Golf club celebrates 50 years

The Mission Golf and Country Club (MGCC) has been an institution for the past half-century in this municipality, and celebrations are being planned.

Jim Shaw’s father, Dr. Ed Shaw, was one of the founding members of the Nelson Street site, and he’s hoping as many fellow local golf aficionados will be able to attend the members-only April 9 gala.

“Golf is built to be a lifelong sport,” said Shaw, who literally grew up on the club greens and is the club president. “The nice thing about golf is that you can be competitive your whole life.”

In the late 1950s, Ed Shaw, who served as a dentist in Mission for decades, would regularly head out of town to play golf with his Rotarians buddies like Bob Fletcher and Toke Meeker, said Shaw.

Sitting around one day, a group set their minds to building a local club.

Private funding was arranged to purchase 50 acres of land from Mr. Nelson, he said. And the money came from non-golfers as well.

“There were quite a few citizens of Mission who didn’t play but wanted to see the golf course here,” said Shaw.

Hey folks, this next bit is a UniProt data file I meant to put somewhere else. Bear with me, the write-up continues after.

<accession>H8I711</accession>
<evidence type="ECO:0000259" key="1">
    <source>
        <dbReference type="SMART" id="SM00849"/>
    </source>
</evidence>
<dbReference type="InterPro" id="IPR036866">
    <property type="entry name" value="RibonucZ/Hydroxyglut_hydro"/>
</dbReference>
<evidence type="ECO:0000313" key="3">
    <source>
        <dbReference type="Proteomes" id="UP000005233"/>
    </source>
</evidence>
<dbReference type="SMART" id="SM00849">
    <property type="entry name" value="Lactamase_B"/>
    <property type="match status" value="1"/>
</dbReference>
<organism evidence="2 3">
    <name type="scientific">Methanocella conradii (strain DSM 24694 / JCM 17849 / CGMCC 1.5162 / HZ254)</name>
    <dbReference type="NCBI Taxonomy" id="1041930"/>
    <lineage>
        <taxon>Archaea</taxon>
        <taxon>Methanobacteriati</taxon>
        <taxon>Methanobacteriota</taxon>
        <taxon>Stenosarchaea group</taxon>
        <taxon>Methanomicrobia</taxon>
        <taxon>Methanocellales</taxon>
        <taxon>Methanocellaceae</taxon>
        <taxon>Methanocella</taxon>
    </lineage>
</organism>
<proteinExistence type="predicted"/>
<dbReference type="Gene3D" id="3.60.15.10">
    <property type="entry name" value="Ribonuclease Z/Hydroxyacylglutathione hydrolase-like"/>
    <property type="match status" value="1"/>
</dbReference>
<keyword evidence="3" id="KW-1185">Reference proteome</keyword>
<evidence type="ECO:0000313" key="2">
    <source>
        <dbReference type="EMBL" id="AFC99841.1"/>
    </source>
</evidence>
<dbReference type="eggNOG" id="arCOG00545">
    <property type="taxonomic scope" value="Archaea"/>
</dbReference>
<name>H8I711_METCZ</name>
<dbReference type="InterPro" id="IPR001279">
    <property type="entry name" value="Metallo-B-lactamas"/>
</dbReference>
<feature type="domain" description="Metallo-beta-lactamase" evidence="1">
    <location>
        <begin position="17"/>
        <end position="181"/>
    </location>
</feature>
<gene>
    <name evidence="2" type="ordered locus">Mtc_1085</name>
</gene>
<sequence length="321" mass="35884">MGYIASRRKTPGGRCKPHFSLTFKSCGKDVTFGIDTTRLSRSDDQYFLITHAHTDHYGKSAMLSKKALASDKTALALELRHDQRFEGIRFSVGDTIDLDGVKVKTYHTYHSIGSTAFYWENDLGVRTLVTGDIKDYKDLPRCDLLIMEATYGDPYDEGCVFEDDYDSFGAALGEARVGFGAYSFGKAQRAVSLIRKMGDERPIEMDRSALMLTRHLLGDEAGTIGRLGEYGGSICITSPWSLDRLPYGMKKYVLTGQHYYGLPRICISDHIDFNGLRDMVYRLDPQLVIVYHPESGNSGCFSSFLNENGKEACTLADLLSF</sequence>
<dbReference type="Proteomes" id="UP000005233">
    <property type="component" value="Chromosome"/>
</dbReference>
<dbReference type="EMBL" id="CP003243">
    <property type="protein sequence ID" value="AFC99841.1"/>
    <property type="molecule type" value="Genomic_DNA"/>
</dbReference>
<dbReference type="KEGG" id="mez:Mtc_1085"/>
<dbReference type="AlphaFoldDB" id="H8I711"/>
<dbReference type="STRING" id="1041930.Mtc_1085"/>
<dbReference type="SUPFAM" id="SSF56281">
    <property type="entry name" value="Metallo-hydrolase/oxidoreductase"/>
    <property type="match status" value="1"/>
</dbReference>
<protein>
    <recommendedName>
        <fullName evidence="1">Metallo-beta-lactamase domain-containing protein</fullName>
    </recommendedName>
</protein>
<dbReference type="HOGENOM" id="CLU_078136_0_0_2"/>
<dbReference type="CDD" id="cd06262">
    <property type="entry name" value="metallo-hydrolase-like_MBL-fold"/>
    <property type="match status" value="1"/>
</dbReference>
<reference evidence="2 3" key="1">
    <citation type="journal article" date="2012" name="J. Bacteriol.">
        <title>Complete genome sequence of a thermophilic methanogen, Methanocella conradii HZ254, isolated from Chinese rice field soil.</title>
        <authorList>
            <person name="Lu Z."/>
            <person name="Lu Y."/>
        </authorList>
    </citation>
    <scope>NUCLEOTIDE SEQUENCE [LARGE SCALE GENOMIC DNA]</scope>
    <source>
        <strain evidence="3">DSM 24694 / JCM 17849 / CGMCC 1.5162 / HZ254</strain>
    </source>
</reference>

The organizing committee took out a loan to cover the remaining start-up costs, hired an architect, and by 1961, Missionites were playing golf in the same spot as today.

A donation of raw logs from the Mission Tree Farm was sent to Albert McMahon, who donated his mill’s equipment to shape the lumber. The finished logs were used to build the clubhouse, which also sported cedar shakes donated by Jack Davidson Sr., said Shaw.

There were some costs, but most of the labour and materials were contributed by the community, and in 1962, the clubhouse officially opened.

It has regularly been a struggle to make ends meet through the decades, and Shaw said at those times numerous residents would put up hard-earned cash to purchase lifetime memberships.

“We have always appreciated those taking extra money out to support the course,” he noted.

The popular nine-hole club was never built to be a championship course, but even with dramatic improvements in clubs and balls, “it still stands up as a challenging course for amateurs. It’s hard to score well here.”

Shaw is asking for any residents who have golf course stories or photographs to share leading up to the April 9 event to drop them off at MGCC, attention Mark Anderson, or to e-mail them to All submissions must be in by April 5, and if you drop off photos, please include a return address.

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